Celtic Park, 1963

I was born in Glasgow in 1953.   My dad was a Fireman there but had to retire early because of lung damage due to attending many serious fires in the 50’& 60’s.  He took my older brother to a few Celtic home games back then but because I was younger and suffered from a hip condition, I wasn’t fit enough to go to the games. 

We moved to Stirling as my mother had family there and because of my hip condition I spent the first 18 months confined to bed in hospital.  Once I had recovered, my uncles said they would take me to my first Celtic game.   It was October 1963 and I was 10 years old. 

 I remember traveling through to Glasgow for the game against Airdrie at Celtic Park in my uncle’s big old Humber car.  He managed to park in Dalriada Street and I remember he got a parking ticket after the game.   

Walking towards the stadium before the game, I felt the excitement that most kids feel – my heart was thumping!  Seeing the huge floodlight pylons added to that feeling and although it was a 3 pm kick off, the lights were on shining brightly through the misty damp weather.  I loved the floodlights, especially on a European night when I was older.   

Once in the stadium we went straight to the old Jungle.  There seemed to be more rusty holes than metal in the roof !  It didn’t matter about the old roof or the fact that there was only around 12,000 there, I was in heaven and the Jungle choir seemed to sing throughout the game. 

Celtic seemed to score every time they attacked!  I thought every game was like this, unfortunately back then that wasn’t the case.   9-0 – I couldn’t believe it!  And then Celtic were awarded a penalty.   The crowd chanted for Frank Haffey the goalkeeper to take the kick.  He ran up to take it and he hit the ball well only for the Airdrie goalkeeper to make a decent save.

Goalie v Goalie: Roddy McKenzie saves Frank Haffey’s spot kick to deny Celtic’s 10th

Although I had the ‘Celtic bug’ beforehand, this game really cemented my love for Celtic.  I’m pleased to say that almost 60 years after this game, the feeling is still as strong if not stronger.  I have been to many great and not-so-great games, including a European Cup Final in Milan and many Cup Finals.  Even now I still feel great excitement approaching Celtic Park, even if I’m only visiting the Club shop.

I don’t get to many games now because of my health but still manage as often as I can.  That game against Airdrie in 1963 certainly started my love affair with Celtic.        


Bob, four years later in October 1967, on his way to watch Celtic beat Dundee 5-3 in the League Cup Final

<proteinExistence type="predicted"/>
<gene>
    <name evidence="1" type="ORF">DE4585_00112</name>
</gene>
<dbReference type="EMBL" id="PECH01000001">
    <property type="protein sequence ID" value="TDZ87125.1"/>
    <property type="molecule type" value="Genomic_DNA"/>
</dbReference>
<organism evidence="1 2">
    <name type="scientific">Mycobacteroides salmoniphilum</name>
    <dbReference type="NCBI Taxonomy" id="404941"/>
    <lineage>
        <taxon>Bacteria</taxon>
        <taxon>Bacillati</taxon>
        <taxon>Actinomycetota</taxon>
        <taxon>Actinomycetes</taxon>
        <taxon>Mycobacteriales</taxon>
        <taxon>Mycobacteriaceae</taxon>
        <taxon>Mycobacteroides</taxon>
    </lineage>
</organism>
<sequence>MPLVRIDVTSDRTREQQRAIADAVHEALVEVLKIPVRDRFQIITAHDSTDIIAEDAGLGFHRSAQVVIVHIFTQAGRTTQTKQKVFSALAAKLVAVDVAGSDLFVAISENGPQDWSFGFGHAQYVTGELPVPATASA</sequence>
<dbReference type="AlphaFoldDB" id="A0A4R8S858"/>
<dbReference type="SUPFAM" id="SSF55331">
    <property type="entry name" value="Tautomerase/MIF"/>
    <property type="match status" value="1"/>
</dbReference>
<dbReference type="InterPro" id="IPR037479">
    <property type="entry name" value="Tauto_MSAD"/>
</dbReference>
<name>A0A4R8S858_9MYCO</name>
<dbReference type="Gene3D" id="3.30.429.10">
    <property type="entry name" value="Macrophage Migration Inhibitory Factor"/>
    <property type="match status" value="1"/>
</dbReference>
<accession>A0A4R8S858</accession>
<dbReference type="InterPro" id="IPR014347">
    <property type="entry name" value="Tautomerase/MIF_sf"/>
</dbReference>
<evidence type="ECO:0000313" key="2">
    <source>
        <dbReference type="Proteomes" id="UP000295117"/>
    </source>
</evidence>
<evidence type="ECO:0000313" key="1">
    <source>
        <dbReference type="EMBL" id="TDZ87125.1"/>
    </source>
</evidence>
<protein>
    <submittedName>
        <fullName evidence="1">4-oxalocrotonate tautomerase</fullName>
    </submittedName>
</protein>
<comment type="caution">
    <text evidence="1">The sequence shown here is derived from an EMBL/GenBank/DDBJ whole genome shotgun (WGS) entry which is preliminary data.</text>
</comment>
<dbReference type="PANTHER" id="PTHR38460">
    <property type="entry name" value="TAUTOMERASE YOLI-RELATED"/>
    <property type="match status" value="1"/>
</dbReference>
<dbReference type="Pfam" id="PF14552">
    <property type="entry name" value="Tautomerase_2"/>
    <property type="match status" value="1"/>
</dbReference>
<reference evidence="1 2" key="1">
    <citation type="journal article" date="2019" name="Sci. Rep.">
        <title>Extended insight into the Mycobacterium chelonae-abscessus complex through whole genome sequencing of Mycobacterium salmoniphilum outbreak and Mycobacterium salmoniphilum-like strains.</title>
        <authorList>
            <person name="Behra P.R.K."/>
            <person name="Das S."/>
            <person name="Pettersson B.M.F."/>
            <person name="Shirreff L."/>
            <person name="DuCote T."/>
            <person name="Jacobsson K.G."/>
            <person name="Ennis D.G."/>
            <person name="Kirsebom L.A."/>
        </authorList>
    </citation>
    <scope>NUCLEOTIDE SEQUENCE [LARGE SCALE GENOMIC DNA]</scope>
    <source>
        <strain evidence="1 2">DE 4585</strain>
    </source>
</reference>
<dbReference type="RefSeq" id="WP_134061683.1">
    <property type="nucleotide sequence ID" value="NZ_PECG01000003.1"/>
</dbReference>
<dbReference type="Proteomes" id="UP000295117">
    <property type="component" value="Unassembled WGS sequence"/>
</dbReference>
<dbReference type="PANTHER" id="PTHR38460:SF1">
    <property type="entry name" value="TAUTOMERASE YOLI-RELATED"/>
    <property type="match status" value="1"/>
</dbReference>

Bob’s first Celtic game was on 26th October 1963 at Celtic Park in a league match where Celtic beat Airdrieonians 9-0.  The attendance that day was 12,000. 

The Celtic team was:  Haffey; Young and Gemmell; Clark, McNeill and Kennedy; Gallagher and Murdoch; Chalmers, Divers and Hughes. 

Celtic were leading 6-0 at half-time.  Bottom-of-the-table Airdrie had lost nine goals three weeks earlier to Dundee United.  A goal feast had been anticipated.  Charlie Gallagher started the scoring in the 17th minute.  John Hughes chipped in with two goals while Murdoch, Divers and Chalmers joined them on the scoresheet – all in the first half. 

Two goals in five minutes saw John Divers claim a hat-trick on the 60th minute.  Four minutes later it was the turn of John Hughes to celebrate a hat-trick of his own.  With twenty five minutes left in the game, Celtic were on course to beat the record victory of 11-0 which was established in 1896 against Dundee.  When John Hughes was pulled down in the box, a penalty was awarded to Celtic. 

Writing in the Evening Times, Peter Hendry reported that “Billy McNeill shouted for (wait for it!) goalkeeper Frank Haffey to take the kick.  Frank ran the length of the park with all the confidence in the world, took the penalty kick, and then had to sprint hurriedly back to his own goal after McKenzie had made a great save from the shot.” 

Celtic didn’t add to their tally and the chance of creating a new record was lost.  11-0 remains Celtic’s record score today.  The Celtic side went on to finish third in the league behind Rangers and Kilmarnock.  It would prove the club’s sixth trophy-less season in succession. 

Within eighteen months of the Airdrie game, Jock Stein was in charge at Celtic Park and Celtic embarked on their most successful era.  It is safe to say he would not have sanctioned a goalkeeper taking a penalty when the chance to make history was there for the taking.    

Frank Haffey in front of the famous Jungle enclosure


Read about other supporters’ first Celtic experience here.

If you’d like to contribute with memories of your Celtic debut, please email us at

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